* 1956 Sedan de Ville 1A.jpg (121.26 KB, 900x675 - viewed 251 times.)

* 1956 Sedan de Ville 2A.jpg (123.62 KB, 900x675 - viewed 261 times.)
Logged

PS. You don't have enough cam. Grin

...Summit has a kit for $99.... Shocked
~JM~
Shop Keeper
C5
*****
Posts: 1853


« Reply #1 on: March 12, 2008, 08:22:15 PM »

1956 Cadillac Coupe de Ville

By NDRLOR

I first saw this car when its former owner drove it to visit the Dallas Swap Meet at Arlington Stadium in April, 2002.  I instantly recognized that this car had an extremely rare and unique option--a special order all red leather interior of the style found as standard equipment in the convertibles as opposed to the standard Coupe de Ville interior, but available as an option on all models.  Also, the car was original except for paint and had only 51,000 miles on it.  I was tremendously interested altho the owner was not interested in selling at the time.  He let me drive it and it had that completely tight, "all of one piece" feel to it.  The owner ultimately relented in selling the car and I picked it up and drove it home to Waco on Memorial Day weekend of 2002.  It was ordered with literally every option available in 1956--turbine wheels, Eldorado two four-barrel engine, remote trunk release, air-conditioning, Autronic eye--even the original paint was an option--Alpine White, an Eldorado only color--I may return it to that some day.  The car was built on January 13, 1956 and on the daily run sheet in the "Remarks" column at the end are the initials "SPR", which I've never been able to find out what they stand for.  It was delivered on January 23, 1956, at the P. P. Covert dealership in Lee's Summit, MO--it has it's underhood identification tag, but I copied it and keep the original inside.  I did have to have the Hydra-Matic rebuilt as the reverse cone was broken, but it was a reasonably priced job here in Waco.  The cars equipped with the Eldorado engine came with a mandatory 3.36 axle ratio from the factory instead of the 3.07 found in other '56 Cadillacs.  I've always preferred the lower numerical gear and about six months after purchase found a NOS 3.07 gear set on eBay which I purchased for $125 and had installed--it gives highway driving just a nicely relaxed edge over the 3.36 ratio.  The car now has 53,775 miles on it and I try to drive it every couple of weeks.  When I was looking at it, the air-conditioning would not work at all and that was a bargaining point of the purchase.  When I picked the car up, it worked perfectly and continues to do so to this day with no freon added at all.  The water pump had been replaced before I purchased the car and I was puzzled as to why mine, with factory AC, had a four-bladed fan on it--tho't someone may have had sticky fingers.  I found out upon obtaining a  complete set of the 1956 Cadillac Serviceman Bulletins that Cadillac had a "cheap" attack in '56 and discontinued putting six-bladed fans on factory air-conditioned cars--that summer they started having complaints about over-heating and vapor-locking.  Guess what--the August Bulletin instructs installation of a six-bladed fan--what a concept!  Mine was one of the ones that got skipped, but I've since added a six-blader to it.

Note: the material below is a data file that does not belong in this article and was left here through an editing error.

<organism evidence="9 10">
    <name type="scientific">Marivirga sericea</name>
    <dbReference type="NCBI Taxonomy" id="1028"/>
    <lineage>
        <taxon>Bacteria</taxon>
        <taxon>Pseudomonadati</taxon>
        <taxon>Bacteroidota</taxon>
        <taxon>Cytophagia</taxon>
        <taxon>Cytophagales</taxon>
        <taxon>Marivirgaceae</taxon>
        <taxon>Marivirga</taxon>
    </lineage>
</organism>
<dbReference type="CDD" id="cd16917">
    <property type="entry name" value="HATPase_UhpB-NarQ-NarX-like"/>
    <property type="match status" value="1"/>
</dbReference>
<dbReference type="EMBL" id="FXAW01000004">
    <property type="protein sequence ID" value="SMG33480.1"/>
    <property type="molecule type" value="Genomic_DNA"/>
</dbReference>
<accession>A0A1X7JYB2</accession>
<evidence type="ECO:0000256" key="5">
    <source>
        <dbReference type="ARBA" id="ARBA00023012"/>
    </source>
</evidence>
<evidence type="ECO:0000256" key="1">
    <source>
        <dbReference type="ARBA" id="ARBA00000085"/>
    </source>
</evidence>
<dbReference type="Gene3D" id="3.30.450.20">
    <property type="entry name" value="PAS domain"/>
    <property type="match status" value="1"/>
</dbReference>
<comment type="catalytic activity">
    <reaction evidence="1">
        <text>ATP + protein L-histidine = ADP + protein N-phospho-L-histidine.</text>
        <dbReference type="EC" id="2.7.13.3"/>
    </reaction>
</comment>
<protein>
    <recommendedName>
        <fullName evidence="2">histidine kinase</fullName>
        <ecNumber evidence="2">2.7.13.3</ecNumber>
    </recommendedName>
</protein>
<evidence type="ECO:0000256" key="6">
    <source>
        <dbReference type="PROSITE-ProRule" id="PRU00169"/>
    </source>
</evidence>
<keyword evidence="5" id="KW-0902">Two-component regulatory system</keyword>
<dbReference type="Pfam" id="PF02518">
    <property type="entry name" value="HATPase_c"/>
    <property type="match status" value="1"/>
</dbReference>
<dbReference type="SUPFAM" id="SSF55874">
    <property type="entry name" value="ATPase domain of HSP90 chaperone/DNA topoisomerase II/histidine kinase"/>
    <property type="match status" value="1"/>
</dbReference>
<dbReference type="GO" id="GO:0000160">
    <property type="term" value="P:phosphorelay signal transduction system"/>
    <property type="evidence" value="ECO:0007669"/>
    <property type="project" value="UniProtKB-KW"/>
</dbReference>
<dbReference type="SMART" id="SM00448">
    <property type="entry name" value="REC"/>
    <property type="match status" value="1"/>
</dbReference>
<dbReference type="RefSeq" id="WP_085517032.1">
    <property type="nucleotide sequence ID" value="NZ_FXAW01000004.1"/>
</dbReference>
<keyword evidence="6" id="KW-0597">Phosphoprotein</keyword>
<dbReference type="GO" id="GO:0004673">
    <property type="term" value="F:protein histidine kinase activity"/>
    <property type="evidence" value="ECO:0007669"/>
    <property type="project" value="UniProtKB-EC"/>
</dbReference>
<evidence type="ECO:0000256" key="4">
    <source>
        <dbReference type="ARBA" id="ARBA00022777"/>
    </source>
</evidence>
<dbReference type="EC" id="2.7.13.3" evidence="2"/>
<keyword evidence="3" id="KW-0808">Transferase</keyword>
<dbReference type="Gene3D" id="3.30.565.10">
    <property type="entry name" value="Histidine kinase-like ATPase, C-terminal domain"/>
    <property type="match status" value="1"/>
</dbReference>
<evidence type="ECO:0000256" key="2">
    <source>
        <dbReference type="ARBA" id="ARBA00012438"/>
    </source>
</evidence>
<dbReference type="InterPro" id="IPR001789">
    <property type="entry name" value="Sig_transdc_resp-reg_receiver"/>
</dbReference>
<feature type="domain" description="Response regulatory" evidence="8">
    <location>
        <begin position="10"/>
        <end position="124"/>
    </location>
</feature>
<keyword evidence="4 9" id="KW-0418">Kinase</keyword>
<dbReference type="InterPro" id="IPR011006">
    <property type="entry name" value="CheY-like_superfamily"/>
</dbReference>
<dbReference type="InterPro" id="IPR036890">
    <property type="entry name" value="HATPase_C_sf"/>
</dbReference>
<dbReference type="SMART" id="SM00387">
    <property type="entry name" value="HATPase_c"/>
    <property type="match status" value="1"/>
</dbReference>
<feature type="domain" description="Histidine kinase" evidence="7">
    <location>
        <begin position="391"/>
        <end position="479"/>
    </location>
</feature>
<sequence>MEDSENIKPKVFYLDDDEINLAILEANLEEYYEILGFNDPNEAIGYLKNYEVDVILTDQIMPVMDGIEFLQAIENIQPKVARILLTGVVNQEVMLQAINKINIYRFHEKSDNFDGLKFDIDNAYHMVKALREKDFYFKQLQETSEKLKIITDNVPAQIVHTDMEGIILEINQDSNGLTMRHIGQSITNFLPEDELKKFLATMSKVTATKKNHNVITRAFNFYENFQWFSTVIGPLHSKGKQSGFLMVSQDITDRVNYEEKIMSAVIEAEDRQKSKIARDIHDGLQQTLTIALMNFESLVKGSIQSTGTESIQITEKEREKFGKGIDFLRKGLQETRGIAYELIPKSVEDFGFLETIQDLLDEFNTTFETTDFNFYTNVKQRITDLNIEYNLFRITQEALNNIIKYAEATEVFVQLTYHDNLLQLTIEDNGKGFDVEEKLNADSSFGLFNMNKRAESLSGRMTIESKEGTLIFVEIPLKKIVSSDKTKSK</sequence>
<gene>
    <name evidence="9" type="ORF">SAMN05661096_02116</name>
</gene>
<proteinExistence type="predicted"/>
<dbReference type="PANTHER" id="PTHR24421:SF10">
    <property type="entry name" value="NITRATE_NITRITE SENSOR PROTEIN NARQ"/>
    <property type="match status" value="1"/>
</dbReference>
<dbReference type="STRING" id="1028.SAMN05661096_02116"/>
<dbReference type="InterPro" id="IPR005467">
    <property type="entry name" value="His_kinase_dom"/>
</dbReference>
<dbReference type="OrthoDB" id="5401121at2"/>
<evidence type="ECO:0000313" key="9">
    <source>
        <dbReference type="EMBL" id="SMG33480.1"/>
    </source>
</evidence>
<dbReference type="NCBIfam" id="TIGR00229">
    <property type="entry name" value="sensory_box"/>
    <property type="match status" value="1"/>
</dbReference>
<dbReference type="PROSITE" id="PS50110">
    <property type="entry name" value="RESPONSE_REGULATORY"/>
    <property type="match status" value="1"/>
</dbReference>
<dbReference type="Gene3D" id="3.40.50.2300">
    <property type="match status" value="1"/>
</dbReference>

http://www.hemmings.com/users/157682/story/225.html
Logged

PS. You don't have enough cam. Grin

...Summit has a kit for $99.... Shocked